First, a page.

It’s typical of Duncan’s online photos. They often prompt long strolls down memory lane, uniting the collective memory of Portland’s displaced diaspora.
“Love this, remember it well — and the corner it was on,” wrote another member of the Portland Encyclopedia group. “Oh, to have those good ol’ days back. Sigh.”
People recognizing themselves or relatives in his vintage pictures, too, often get in touch with Duncan, asking for prints. He’s happy to oblige.
“I posted pictures of a guy throwing pizza dough and someone wanted a print. They said it was their father and he’s 70, now,” Duncan said. “They gave me a bottle of whiskey for it. That was good.”
Another one of Duncan’s more well-known pictures is of a striking, freckle-faced girl selling lemonade in the West End. Since it hit Facebook, he’s been contacted by the now-grown woman and her children.
Duncan still has old treasures he’s yet to unearth. He estimates he’s only gone through about three-quarters of his negative archive.
“And everytime I go through them, I find something I missed before,” he said.
Duncan’s first camera was a gift from his father in middle school. Since then, he’s only rarely been without one.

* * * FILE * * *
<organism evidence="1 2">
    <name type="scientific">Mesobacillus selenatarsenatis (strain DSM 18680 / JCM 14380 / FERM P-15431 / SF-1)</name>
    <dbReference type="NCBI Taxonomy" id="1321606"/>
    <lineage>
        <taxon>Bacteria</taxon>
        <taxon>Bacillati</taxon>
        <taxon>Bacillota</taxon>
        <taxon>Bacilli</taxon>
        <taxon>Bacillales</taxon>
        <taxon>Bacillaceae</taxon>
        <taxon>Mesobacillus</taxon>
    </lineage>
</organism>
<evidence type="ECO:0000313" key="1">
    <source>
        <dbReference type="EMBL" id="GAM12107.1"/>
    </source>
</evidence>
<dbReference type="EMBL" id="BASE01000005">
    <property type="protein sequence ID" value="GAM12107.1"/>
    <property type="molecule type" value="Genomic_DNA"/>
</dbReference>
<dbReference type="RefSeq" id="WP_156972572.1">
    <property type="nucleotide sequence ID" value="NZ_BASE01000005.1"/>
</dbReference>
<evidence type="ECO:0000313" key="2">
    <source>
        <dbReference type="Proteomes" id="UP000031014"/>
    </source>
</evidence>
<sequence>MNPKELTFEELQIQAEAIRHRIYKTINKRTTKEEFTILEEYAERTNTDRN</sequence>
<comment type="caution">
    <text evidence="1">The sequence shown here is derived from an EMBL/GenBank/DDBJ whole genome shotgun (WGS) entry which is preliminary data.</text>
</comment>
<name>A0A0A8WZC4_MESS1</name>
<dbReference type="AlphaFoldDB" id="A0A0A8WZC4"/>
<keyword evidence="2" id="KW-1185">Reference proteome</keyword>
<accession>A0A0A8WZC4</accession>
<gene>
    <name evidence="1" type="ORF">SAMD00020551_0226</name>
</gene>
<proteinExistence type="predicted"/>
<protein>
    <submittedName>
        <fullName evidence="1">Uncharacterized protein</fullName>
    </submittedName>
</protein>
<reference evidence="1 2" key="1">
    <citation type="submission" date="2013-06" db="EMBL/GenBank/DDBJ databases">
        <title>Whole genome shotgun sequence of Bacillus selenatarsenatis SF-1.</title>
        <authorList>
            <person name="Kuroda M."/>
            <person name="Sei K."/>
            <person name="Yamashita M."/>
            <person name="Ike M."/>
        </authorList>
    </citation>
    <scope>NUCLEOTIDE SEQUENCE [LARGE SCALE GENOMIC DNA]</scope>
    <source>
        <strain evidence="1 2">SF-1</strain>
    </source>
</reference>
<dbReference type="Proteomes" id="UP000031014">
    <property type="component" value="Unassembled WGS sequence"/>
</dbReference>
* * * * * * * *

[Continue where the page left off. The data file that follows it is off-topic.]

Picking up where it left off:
“Scenery has never interested me,” he said. “It’s always been about people, humans.”
Portland photographer John Duncan shoots pictures while Bob Bergeron works on his mural at the new Amistad Mark Perry Center on Forest Avenue on Dec. 4, 2020. Credit: Troy R. Bennett | BDN
Duncan’s biography reads like the plot of an unbelievable action-thriller film. It makes the popularity of his vintage, hometown photos more remarkable.
Growing up in Falmouth, Duncan set a state high school track record, running the mile. He then went to Woodstock in 1969 and hitchhiked to San Francisco and back. He spent nine months in the Air Force during the Vietnam War before talking his way out, convincing higher-ups he wasn’t cut out for military life, earning an honorable discharge in the process.
Duncan lived in Sweden for a decade and met his wife there. He’s had numerous careers, including oil rig roughneck, long-haul trucker, cabbie and photocopier repair man. He also sold cotton candy from a circus train and did nude art modeling in Maine, as well as Europe.
He’s never worked as a photographer, though. His output is all self-motivated.